“Hawker is a great, older suburb with gated communities and luxury dwellings.
“Queanbeyan is big for investors right now too as it’s a little more affordable, though it’s actually in New South Wales it’s still only half an hour to the city.”
Dwindling ACT dwelling values not the whole story
Canberra’s dwelling values did decline 8.1 per cent in the 12 months to March 2023, according to CoreLogic, compared to national property prices in Adelaide (up 3 per cent), Perth (up 1.9 per cent), Darwin (up 1.6 per cent), and Hobart, Sydney, Melbourne, Brisbane which have declined over the past year by 12.9 per cent, 12.1 per cent, 9 per cent and 8.6 per cent, respectively.
“At the moment it’s an unusual market.
“It’s something we haven’t seen in a while, which I think has a lot to do with interest rates and general inflation, and there’s fewer international students coming to Canberra.
“We’ve hardly seen any postgraduates coming into the city and it’s definitely impacted the market.”
New investor loan commitments for housing in the ACT have also declined.
“We are now seeing the combination of interest rates rises, cost of living pressures and increasing regulation impacting investor confidence in Canberra,” Ms Edwards said.
The total number of investor loans for housing in the ACT (excluding refinancing) were 291 (Feb 2023).
Comparatively, the highest reporting period in the past 12-months for new investor loans was 533 (March 2022), a seasonally adjusted fall of 36.9 per cent. Other states to have falls were Northern Territory (27.8 per cent), NSW (6.9 per cent), and Queensland (4.9 per cent). The value of new investor loans rose in South Australia (7.9 per cent), Western Australia (3.4 per cent) and Tasmania (17.2 per cent).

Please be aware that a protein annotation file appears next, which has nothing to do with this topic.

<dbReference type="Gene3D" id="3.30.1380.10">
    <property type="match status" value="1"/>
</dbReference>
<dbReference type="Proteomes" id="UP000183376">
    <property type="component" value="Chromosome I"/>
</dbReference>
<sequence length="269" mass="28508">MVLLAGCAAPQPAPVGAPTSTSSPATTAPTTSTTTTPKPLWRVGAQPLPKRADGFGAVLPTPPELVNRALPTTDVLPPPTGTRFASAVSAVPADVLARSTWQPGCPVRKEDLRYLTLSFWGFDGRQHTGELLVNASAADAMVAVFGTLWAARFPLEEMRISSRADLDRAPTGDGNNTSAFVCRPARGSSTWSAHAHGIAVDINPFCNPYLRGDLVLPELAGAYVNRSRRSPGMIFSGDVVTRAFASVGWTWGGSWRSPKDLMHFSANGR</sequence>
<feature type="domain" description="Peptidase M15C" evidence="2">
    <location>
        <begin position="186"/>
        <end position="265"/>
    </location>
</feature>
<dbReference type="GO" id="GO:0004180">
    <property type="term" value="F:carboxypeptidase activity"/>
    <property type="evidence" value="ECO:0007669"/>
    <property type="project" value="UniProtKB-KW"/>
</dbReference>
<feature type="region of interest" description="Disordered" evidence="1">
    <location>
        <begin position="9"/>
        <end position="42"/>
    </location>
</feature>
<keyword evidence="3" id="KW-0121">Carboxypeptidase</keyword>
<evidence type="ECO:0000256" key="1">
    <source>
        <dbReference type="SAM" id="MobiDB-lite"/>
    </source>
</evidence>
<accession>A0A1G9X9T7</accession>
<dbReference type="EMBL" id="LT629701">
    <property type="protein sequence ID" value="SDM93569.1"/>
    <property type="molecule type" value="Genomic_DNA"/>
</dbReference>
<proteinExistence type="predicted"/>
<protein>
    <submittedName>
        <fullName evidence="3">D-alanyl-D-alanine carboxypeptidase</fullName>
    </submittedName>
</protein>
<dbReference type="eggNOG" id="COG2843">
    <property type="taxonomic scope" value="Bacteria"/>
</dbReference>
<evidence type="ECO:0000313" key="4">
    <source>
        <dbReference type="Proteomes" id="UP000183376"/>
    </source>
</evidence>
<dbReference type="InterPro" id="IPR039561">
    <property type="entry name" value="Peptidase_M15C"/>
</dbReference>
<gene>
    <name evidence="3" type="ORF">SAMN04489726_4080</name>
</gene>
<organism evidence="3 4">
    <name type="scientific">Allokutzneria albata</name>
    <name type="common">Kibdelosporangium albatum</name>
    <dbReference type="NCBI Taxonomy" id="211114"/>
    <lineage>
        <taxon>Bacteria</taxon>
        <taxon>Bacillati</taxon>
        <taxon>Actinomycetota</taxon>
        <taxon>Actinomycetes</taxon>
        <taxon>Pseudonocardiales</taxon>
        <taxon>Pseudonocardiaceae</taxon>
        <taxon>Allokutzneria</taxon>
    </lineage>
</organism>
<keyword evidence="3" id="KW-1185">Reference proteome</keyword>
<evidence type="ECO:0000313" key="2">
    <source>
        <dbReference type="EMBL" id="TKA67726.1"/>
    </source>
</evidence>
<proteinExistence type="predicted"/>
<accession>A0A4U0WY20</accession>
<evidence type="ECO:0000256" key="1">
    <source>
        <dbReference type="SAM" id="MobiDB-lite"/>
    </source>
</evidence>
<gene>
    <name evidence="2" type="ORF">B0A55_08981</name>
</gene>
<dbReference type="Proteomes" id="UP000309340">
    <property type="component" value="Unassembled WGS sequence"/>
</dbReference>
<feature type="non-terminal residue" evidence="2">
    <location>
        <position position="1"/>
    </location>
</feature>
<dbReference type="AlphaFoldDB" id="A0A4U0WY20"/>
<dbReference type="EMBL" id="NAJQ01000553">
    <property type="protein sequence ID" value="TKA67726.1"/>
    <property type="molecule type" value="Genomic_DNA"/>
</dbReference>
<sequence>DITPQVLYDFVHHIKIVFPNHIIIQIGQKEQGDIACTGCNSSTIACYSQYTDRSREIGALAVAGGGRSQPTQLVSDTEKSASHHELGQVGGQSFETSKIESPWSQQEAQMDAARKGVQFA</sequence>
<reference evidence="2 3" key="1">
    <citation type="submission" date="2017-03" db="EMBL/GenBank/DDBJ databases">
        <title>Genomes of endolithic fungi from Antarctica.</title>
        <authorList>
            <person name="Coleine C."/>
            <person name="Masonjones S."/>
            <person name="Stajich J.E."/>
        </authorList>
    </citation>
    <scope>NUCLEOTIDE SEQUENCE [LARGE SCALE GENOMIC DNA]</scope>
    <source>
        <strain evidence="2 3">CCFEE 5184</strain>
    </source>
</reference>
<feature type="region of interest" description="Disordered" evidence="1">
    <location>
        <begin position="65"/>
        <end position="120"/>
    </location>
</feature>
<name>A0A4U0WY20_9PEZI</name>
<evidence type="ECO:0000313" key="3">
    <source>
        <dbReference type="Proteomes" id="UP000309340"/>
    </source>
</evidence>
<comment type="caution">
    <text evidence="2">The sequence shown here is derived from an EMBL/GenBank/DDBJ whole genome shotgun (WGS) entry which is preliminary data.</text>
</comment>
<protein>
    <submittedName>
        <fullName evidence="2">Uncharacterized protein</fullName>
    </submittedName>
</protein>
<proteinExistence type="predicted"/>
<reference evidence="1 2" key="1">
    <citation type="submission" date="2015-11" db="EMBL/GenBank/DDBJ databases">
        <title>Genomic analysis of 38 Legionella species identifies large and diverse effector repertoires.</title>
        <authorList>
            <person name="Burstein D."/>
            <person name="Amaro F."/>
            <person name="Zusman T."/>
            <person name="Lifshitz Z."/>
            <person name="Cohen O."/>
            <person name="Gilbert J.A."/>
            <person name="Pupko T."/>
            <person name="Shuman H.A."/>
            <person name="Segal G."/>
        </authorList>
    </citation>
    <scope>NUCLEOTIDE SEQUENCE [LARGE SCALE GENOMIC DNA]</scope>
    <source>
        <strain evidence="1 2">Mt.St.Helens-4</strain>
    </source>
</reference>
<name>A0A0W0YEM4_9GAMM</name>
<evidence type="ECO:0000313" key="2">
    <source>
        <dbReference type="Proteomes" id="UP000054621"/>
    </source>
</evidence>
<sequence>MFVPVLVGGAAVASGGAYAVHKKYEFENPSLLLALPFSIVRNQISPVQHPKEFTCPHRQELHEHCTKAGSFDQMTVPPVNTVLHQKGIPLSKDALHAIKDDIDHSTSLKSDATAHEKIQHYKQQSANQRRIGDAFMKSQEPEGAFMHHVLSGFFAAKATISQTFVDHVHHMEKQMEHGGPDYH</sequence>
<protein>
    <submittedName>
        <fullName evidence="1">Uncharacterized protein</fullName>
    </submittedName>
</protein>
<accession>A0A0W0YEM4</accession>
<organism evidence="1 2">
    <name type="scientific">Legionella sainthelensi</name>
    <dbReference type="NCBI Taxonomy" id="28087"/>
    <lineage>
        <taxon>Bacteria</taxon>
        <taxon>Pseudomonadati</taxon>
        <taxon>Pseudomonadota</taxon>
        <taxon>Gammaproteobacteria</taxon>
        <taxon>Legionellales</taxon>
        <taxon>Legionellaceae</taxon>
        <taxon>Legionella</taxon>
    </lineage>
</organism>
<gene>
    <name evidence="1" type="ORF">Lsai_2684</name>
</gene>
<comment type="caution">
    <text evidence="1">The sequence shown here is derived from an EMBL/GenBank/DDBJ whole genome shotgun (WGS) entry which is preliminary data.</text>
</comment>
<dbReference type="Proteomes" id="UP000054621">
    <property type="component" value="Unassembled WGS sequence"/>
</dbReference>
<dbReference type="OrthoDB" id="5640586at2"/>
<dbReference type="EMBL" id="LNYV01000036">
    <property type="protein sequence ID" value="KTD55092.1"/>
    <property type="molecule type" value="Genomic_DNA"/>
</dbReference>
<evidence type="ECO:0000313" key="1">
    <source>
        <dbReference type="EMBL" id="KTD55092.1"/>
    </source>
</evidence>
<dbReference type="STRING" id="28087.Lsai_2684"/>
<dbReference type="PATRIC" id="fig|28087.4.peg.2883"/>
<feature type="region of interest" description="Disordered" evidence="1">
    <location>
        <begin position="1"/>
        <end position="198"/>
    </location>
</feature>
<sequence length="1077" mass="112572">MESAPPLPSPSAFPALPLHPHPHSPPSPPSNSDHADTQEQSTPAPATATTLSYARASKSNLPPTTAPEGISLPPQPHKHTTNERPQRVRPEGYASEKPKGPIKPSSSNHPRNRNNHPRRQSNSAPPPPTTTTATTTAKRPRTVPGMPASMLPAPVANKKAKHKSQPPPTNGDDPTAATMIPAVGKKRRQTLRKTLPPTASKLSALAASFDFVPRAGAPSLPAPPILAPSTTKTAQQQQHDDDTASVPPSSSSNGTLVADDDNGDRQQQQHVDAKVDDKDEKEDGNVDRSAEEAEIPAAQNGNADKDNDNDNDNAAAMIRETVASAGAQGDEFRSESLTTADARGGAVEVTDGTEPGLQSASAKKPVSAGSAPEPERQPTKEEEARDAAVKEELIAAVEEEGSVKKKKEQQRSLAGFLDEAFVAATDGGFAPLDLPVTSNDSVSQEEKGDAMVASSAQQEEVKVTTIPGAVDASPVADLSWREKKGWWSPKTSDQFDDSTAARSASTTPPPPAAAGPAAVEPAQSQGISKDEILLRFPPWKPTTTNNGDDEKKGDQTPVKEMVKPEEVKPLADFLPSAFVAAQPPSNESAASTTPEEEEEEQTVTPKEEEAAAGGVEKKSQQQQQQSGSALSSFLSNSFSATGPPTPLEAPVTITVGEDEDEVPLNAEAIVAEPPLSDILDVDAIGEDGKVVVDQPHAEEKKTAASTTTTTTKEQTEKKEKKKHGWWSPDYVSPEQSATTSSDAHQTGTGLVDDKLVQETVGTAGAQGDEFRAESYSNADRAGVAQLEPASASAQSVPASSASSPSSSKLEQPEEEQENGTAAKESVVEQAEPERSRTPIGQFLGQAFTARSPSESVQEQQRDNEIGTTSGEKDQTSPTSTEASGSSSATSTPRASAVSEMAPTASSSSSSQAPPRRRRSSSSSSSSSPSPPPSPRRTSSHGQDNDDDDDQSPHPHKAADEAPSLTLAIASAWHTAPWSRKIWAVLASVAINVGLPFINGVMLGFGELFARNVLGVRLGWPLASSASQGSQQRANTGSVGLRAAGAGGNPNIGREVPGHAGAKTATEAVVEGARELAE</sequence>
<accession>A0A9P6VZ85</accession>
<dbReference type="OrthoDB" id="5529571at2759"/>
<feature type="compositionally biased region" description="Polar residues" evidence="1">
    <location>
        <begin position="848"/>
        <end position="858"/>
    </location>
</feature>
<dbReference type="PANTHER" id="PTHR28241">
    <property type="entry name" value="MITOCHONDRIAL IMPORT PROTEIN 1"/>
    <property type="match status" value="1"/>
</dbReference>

“Canberra is currently experiencing a minor hangover from a sustained period of high rents/low supply, which is creating a reputation for the city as unaffordable for lower paid workers and migrants who may be reconsidering relocating to the ACT.
“Investors need to be aware of the rental regulations in relation to minimum standards for properties that have been recently introduced requiring all properties except those with a valid exemption to ensure they have minimum R2.0 ceiling insulation.”
To the positive, Mr Teodorowych says high income, negative gearing investors can find a particular “horsepower” to investing in Canberra.
“It’s crown lease land and you can claim stamp duties back, and strata levies can be tax deductible.
“In the luxury apartment sector, it’s not rocket science; high value property in a blue-chip location means you can’t go wrong,” Mr Teodorowych said.